This is basically what he is saying: Had he slept until noon, he would have missed six hours of daylight. And, as usual, he'd live six hours the following night by candlelight. It dawned on him just how expensive this lifestyle was. Ever frugal, he began calculating the cost of 100,000 Parisian families burning a pound of candles every two hours for an average of seven hours each evening between dusk and the late hour Parisians finally turned in. This is what he found:
183 nights between 20 March and 20 September times 7 hours per night of candle usage equals 1,281 hours for a half year of candle usage. Multiplying by 100,000 families gives 128,100,000 hours by candlelight. Each candle requires half a pound of tallow and wax, thus a total of 64,050,000 pounds. At a price of thirty sols per pounds of tallow and wax (two hundred sols make one livre tournois), the total sum comes to 96,075,000 livre tournois-- an immense sum that the city of Paris could save every year
Ben's revelation returned with him to America. He wrote it up with witty humor in Poor Richard's Almanac and people listened. Even the Parisian lamp makers got on board. Soon everyone was talking about this novel idea. In his autobiography, Franklin wrote of this thrifty concept in his travels to England:
"For in walking thro' the Strand and Fleet Street one morning at seven o clock, I observed there was not one shop open tho it had been daylight and the sun up above. "three hours -- the inhabitants of London choosing voluntarily to live much by candlelight and sleep by sunshine, and yet often complaining a little absurdly of the duty on candles and the high price of tallow."
With rare exception, we've been following this idea since Benjamin Franklin thought it up. I personally think it's a good idea to limit the use of artificial light. Our brains need darkness as this Sleep Foundation article states. What's more, conserving energy helps protect the environment. Some people intentionally limit their use of artificial light. I have a friend who does this and this habit it appeals to me. Unfortunately, my husband is a lamp person. If there's a light bulb anywhere, he'll turn it on.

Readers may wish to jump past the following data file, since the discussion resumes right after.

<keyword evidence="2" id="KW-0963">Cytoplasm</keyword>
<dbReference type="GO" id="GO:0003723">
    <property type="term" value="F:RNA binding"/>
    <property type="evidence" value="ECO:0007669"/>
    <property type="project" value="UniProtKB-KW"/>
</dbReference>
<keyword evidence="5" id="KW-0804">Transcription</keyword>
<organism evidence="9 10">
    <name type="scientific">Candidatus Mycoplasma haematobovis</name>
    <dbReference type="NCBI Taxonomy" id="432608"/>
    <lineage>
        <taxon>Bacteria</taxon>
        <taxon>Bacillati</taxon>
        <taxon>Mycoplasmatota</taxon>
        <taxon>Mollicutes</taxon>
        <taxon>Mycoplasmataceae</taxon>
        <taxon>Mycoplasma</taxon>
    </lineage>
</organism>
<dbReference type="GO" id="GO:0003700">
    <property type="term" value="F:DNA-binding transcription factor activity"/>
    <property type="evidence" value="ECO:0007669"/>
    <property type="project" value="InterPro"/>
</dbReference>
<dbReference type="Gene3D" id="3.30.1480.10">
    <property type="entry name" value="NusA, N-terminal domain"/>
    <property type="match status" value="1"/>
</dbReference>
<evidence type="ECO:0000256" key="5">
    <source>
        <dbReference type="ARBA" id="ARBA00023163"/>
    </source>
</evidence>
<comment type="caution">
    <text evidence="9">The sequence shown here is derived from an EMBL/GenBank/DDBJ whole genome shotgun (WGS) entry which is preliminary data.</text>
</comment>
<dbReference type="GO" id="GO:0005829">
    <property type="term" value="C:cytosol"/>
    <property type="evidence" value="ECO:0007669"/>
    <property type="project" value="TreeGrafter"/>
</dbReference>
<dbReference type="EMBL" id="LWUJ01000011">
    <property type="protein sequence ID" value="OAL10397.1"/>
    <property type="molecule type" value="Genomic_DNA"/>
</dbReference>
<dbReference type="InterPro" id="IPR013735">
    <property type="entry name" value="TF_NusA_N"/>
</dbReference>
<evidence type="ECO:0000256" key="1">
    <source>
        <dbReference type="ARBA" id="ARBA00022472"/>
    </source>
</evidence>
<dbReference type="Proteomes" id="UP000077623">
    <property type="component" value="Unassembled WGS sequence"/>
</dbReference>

Here's one man who tried a no electricity experiment for a month. Very interesting.
As a writer, I'd find this very hard to do because I need my laptop plugged in and working when the spark of creativity strikes. Having gone back in time through many living history events, it would be very easy for me to live by candlelight in the evenings. How about you? Have you ever tried low light or candlelight in the evenings?
Rose Anderson is an award-winning author and dilettante who loves great conversation and delights in discovering interesting things to weave into stories. Rose also writes across genres under the pen name Madeline Archer. She lives with her family and small menagerie amid oak groves and prairie in the rolling glacial hills of the upper Midwest.